Joe Sacksteder is one of those rare writers whose work brims with both brain and heart. His debut short story collection, Make/Shift (Sarabande Books) pairs fierce and strange innovation with raw emotion, longing, and obsessions. From alternate reality game shows where contestants attempt to resist titillation, to high school boarding schools with catty, or perhaps violent, foreign exchange students, to beautifully smelling boys, to former fathers who play zombie video games and contemplate street sealant—Sacksteder’s stories span a wide-ranging and ever-engaging expanse of human experience. Unifying these disparate characters and places are a series of recurring moments that appear throughout the collection, not simply repeated, but transformed. Parents grieve the loss of their children. Musicians obsess over mastering difficult musical compositions. Characters attempt to communicate in ways beyond typical language—via visual art, scripted lines, memory-palace graduation speeches—communication funneled through something else. And though this layering perhaps wonderfully distorts or muddles said messages, it does nothing to dampen their urgency. In fact these other sorts of media lead to an expansiveness and multiplicity that spans the entire collection.

In the third story, “Unearth,” the narrator visits a friend’s childhood house to dig up a time capsule. When they arrive, the narrator thinks: “there’s something unnerving about a dead-end street. Nagging. Not a tidy cul-de-sac, but the abrupt termination of a neighborhood that seems hungry for more histories.” This passage not only provides a taste of the tight rhythm and elastic swagger of Sacksteder’s prose, but it echoes the sensibility of this collection. Sacksteder’s characters and his stories are hungry for more histories. They don’t offer tidy cul-de-sacs, but labyrinths of ravenous dead-end streets, constantly shifting, re-inventing, always being a little unknown and indescribable.

For example, initially the story “Game in the Sand” feels like a straightforward, if formally inventive, narrative. A crew is filming a low-budget action scene, and the story vacillates between movie script and more typical narration of the situation on set. But, as Sacksteder swings the reader between one fictional universe to another—from the ‘real’ world of the fictional short story, to the scripted movie—the line between fact and fiction, or perhaps more aptly put, between ‘real’ fiction and scripted fiction, grows increasingly blurred. When a shooting occurs, the characters and the reader are unsure if a man has actually been shot, if it’s movie magic or fictive real-life tragedy. Is the script still describing the actions within the movie, or has it shifted to script the actors on set? In this way, Sacksteder’s stories so often unsettle the binaries they create. A reader can never quite be sure what is and what isn’t.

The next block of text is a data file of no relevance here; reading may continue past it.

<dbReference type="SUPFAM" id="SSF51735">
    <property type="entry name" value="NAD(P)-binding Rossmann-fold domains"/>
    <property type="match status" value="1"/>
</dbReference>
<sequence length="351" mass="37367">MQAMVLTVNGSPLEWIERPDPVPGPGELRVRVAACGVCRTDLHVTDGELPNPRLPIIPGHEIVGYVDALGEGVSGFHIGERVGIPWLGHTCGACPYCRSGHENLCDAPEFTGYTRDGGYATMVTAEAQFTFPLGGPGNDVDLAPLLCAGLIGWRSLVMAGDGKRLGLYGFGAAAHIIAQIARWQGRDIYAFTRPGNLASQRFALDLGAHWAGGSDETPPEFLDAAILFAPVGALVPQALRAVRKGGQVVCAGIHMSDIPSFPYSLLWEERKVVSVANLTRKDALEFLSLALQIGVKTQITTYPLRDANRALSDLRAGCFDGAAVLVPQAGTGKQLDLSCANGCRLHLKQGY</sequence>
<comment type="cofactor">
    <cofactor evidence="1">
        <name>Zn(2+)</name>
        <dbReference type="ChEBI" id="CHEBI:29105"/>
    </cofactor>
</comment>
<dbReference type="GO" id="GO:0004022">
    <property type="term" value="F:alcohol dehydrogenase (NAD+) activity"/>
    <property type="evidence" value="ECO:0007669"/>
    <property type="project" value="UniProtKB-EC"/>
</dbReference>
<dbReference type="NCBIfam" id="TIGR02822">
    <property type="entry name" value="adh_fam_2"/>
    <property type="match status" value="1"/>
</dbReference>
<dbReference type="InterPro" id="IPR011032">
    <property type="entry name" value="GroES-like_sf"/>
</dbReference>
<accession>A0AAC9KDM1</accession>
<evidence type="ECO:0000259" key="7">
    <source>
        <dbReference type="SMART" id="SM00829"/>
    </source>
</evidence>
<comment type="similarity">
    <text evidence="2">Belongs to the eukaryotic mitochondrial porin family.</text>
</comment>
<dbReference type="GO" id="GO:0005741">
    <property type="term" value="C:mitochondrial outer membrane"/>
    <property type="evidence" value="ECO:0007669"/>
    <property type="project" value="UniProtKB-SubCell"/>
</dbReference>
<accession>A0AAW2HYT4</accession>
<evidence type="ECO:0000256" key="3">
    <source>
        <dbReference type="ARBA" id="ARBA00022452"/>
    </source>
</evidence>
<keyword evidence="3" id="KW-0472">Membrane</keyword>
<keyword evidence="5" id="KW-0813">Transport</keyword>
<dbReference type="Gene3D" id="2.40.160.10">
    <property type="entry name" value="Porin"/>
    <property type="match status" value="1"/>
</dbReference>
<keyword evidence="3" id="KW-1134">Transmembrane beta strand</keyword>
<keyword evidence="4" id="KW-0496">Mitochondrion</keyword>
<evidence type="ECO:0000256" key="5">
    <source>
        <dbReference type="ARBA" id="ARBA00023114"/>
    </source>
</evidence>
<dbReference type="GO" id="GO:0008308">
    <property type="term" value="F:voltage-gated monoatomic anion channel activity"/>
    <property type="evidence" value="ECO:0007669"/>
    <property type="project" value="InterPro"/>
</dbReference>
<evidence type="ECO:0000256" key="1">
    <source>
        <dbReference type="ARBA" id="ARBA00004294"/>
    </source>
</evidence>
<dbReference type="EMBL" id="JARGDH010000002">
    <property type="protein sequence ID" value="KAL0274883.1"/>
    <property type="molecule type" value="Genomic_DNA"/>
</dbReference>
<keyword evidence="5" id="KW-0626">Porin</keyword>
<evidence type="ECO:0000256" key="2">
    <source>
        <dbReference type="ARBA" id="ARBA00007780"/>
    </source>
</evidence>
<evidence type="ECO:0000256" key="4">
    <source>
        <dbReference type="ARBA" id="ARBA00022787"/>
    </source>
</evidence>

The first story, “Earshot-Grope-Cessation,” so beautifully embodies these uncertain deformations in Sacksteder’s worlds. The story is comprised of recursive moments in the lives of Josh and his mother, Beth. Yet these refrains constantly shift, grow looser, darker, less literal and expected. The story tensely begins: “Josh Danfoss lost control of the Audi and was knocked unconscious before the car stopped rolling and started burning.” Later, this shifts to: “Josh Danfoss lost control of burning and was probably knocked Audi before they stopped rolling and started unconscious.” This distorted refrain embodies the chaos of the crash, while conjuring new and strange meaning, where men lose control of burning. Beth turns to music, perhaps as a way to grieve her son’s death, though with the interweaving and repeating storylines, time isn’t static, cause and effect don’t quite have meaning. As Josh’s car is crashing, as he’s losing control of burning, Beth is always thinking dolce as she is approaching a piano, learning Brahms’s intermezzo. She thinks “Dolce as skid marks—spiked—somersault.” She thinks “Dolce as don’t rush.” She thinks, “Dolce. As Beth. Beth still on the stage…still in the audience. Nervous—sweet—listening.” She thinks dolce as time compresses, as grief and music resonate, as Josh crashes to his death, as Beth approaches the piano, as Sacksteder sweeps us into an exquisite and strange song. Never have I read a story so musical, so hard to pin down, so elusive and haunting.

Although the musicians in Make/Shift remind themselves that “nothing makes a performance sound less passionate than passion,” Sacksteder’s characters and his stories are ceaselessly passionate. Obsessed, flawed, eerily human. In the penultimate story “Muscle Memory,” a high school hall counselor plays piano so fiercely she bleeds. The story ends: “It gets in your hands; it gets in your guts. And it never leaves.” Although Sacksteder leaves that “it” ambiguous, a deliberately missing referent, we understand that’s the point. “It” is so many things—music, passion, misery, language, art. Sacksteder’s stories. Make sure you don’t miss out on this outstanding short story collection. It gets in your guts. It’ll never leave.

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Michelle Donahue
Michelle Donahue

Michelle Donahue is a PhD candidate in Creative Writing & Literature at the University of Utah where she is fiction editor for Quarterly West. She has an MFA in Creative Writing & Environment, and a BS in Biology. Her fiction has appeared or is forthcoming from North Dakota Quarterly, Sycamore Review, CutBank, Arts & Letters, and others. She is the current coordinator for Writers in the Schools for Salt Lake City.

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